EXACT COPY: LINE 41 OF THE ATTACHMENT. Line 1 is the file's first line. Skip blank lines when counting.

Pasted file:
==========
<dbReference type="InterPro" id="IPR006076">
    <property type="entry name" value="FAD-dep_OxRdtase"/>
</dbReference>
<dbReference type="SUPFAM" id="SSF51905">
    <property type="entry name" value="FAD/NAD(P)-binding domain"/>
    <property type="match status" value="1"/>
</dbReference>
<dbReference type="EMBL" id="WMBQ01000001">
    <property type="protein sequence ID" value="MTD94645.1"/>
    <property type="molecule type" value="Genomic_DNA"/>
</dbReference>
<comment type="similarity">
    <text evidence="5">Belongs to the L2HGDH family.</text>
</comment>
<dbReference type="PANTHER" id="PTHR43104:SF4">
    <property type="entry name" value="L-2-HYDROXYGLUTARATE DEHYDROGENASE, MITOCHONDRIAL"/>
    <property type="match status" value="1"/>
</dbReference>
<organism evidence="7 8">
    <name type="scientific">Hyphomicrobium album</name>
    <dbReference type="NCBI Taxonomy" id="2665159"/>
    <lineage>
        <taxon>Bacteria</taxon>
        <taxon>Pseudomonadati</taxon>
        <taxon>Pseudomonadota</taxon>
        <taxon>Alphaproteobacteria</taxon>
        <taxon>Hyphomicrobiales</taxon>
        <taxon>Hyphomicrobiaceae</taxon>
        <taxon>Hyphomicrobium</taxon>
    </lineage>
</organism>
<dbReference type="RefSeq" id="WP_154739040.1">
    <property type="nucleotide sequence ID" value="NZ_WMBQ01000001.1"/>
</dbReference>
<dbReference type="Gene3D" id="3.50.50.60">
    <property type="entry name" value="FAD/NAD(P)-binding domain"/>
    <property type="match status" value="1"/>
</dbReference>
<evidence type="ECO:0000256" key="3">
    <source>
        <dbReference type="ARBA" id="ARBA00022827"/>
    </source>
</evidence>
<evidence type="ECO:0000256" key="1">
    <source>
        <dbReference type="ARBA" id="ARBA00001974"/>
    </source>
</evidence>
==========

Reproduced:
        <dbReference type="ARBA" id="ARBA00022827"/>